It is a bit rich, all this carping criticism from the United Nations about the private security sector, suggesting that it is open to trigger-happy criminals to get in on the act in the absence of that wonderful bureaucratic solution to all the world’s ills – “regulation”.
It doesn’t seem to occur to the disapproving officials that the industry doesn’t want to have arms aboard merchant ships and pay a lot of money for private protection. But it is forced into this strategy of self-help largely because the international “community” of governments is failing to do its job and ensure that piracy is consigned to the history books.
The UN and indeed any of its member governments have no moral right whatsoever to criticise the industry’s security arrangements while the situation in Somalia is surrounded by members of the Security Council sitting on their hands resulting in a policy vacuum. No UN report can burble on about “competence” when there is not much of this component being shown in addressing the root causes of piracy in this failed state.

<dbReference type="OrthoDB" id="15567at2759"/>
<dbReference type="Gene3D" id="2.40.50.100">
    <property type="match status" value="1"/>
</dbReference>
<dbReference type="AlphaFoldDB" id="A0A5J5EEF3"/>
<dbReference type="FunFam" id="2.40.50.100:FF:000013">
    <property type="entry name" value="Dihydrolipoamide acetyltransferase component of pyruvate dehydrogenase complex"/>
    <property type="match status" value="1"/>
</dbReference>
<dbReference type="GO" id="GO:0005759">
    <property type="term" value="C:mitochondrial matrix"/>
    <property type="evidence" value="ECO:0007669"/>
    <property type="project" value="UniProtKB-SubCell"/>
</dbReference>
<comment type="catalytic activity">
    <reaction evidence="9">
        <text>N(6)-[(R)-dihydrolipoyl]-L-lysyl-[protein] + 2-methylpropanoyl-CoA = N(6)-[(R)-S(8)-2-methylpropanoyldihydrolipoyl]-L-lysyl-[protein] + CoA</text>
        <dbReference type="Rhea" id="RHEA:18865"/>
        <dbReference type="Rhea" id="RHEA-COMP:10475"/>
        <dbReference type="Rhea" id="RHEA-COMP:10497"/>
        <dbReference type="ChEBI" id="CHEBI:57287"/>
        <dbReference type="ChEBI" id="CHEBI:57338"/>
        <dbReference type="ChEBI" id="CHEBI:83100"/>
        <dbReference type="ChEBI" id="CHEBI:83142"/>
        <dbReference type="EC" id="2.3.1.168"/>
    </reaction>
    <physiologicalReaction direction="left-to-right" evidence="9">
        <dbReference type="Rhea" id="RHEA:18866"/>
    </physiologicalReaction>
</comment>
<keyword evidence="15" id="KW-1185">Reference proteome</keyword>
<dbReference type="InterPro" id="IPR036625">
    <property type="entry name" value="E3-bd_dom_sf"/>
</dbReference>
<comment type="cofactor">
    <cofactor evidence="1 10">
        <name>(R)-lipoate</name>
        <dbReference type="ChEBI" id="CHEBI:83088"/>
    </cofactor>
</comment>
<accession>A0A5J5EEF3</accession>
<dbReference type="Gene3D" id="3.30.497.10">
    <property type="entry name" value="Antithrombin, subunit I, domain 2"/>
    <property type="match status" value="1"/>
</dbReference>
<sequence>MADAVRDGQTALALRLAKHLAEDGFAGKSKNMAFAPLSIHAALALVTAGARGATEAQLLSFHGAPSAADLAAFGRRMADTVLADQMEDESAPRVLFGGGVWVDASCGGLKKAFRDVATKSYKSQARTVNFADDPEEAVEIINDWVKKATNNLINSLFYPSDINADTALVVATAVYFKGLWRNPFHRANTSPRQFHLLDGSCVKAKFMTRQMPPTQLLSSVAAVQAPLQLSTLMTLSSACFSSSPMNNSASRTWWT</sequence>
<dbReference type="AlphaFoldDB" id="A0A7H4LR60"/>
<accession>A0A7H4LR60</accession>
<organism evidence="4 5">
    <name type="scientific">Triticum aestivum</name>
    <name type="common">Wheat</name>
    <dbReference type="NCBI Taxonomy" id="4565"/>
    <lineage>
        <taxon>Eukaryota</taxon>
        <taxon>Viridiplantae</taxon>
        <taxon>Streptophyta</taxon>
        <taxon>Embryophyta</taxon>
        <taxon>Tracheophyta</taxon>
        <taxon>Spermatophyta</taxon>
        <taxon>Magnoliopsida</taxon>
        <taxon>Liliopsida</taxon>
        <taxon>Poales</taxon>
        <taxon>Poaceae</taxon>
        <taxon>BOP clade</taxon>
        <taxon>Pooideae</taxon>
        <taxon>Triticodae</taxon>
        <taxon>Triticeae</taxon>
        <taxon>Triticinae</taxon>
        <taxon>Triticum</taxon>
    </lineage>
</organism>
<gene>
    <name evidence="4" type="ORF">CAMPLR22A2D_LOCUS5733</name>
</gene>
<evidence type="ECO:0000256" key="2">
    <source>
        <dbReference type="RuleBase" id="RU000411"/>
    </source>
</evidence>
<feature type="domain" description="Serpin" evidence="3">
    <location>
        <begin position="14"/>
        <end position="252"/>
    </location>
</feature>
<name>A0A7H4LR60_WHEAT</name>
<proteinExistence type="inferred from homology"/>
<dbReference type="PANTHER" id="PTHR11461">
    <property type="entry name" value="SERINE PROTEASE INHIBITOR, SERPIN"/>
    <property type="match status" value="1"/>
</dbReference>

Sure, there might be some cut-price gunslingers riding on merchant ships, just as there are some cut-price ship operators loose in the world. But if the UN was doing what it was supposed to be doing, rather than writing reports, the internal problems of Somalia would be addressed, the shipping industry would not be driven down the road of “self-help”.
Seafarers and ship operators have a right to safe navigation, and if governments can’t provide the necessary level of security, it is necessary to buy protection in the market. Said Murray Hammick of defence contractor Chenega Federal UK when launching the Open Ocean maritime security programme in London recently : “….it is about stepping back and taking a long-term and strategic view of what it is that individual shipowners and operators need in order to allow them to carry on their business without interference by unlawful gangs at sea”. Of course he is right. But maybe it is the UN and member governments which should be “stepping back and taking a long-term and strategic view” of the situation in Somalia, rather than criticising others for their reaction to its maritime consequences.
–This article originally appeared on Clay Maitland’s On a Quest for Quality in Shipping blog and is republished here with permission–